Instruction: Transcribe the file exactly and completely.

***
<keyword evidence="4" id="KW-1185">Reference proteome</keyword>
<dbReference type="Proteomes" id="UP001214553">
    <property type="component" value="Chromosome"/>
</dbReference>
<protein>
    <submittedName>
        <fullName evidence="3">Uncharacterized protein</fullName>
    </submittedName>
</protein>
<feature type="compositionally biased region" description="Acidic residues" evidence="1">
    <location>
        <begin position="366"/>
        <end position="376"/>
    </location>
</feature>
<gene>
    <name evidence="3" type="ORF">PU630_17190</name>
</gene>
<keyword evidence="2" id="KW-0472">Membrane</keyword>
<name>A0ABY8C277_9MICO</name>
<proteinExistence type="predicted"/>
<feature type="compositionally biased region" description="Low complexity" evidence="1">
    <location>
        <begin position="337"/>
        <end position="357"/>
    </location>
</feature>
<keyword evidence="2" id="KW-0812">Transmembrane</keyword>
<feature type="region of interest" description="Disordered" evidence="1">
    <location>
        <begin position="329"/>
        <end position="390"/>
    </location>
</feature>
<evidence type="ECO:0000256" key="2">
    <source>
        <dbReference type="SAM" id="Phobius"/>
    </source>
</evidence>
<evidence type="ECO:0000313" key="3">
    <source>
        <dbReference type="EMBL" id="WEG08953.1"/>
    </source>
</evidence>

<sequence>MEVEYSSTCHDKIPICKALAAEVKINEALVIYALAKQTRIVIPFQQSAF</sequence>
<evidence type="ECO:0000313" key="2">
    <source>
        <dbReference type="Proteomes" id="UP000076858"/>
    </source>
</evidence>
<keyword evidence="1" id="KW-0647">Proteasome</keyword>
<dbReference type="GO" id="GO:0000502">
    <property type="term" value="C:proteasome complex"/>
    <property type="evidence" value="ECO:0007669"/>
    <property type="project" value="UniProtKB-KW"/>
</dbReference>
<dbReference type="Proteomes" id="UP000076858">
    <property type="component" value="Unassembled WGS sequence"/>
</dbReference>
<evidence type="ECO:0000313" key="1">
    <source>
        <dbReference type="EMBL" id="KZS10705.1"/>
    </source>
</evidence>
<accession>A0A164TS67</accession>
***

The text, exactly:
<keyword evidence="4" id="KW-1185">Reference proteome</keyword>
<dbReference type="Proteomes" id="UP001214553">
    <property type="component" value="Chromosome"/>
</dbReference>
<protein>
    <submittedName>
        <fullName evidence="3">Uncharacterized protein</fullName>
    </submittedName>
</protein>
<feature type="compositionally biased region" description="Acidic residues" evidence="1">
    <location>
        <begin position="366"/>
        <end position="376"/>
    </location>
</feature>
<gene>
    <name evidence="3" type="ORF">PU630_17190</name>
</gene>
<keyword evidence="2" id="KW-0472">Membrane</keyword>
<name>A0ABY8C277_9MICO</name>
<proteinExistence type="predicted"/>
<feature type="compositionally biased region" description="Low complexity" evidence="1">
    <location>
        <begin position="337"/>
        <end position="357"/>
    </location>
</feature>
<keyword evidence="2" id="KW-0812">Transmembrane</keyword>
<feature type="region of interest" description="Disordered" evidence="1">
    <location>
        <begin position="329"/>
        <end position="390"/>
    </location>
</feature>
<evidence type="ECO:0000256" key="2">
    <source>
        <dbReference type="SAM" id="Phobius"/>
    </source>
</evidence>
<evidence type="ECO:0000313" key="3">
    <source>
        <dbReference type="EMBL" id="WEG08953.1"/>
    </source>
</evidence>

<sequence>MEVEYSSTCHDKIPICKALAAEVKINEALVIYALAKQTRIVIPFQQSAF</sequence>
<evidence type="ECO:0000313" key="2">
    <source>
        <dbReference type="Proteomes" id="UP000076858"/>
    </source>
</evidence>
<keyword evidence="1" id="KW-0647">Proteasome</keyword>
<dbReference type="GO" id="GO:0000502">
    <property type="term" value="C:proteasome complex"/>
    <property type="evidence" value="ECO:0007669"/>
    <property type="project" value="UniProtKB-KW"/>
</dbReference>
<dbReference type="Proteomes" id="UP000076858">
    <property type="component" value="Unassembled WGS sequence"/>
</dbReference>
<evidence type="ECO:0000313" key="1">
    <source>
        <dbReference type="EMBL" id="KZS10705.1"/>
    </source>
</evidence>
<accession>A0A164TS67</accession>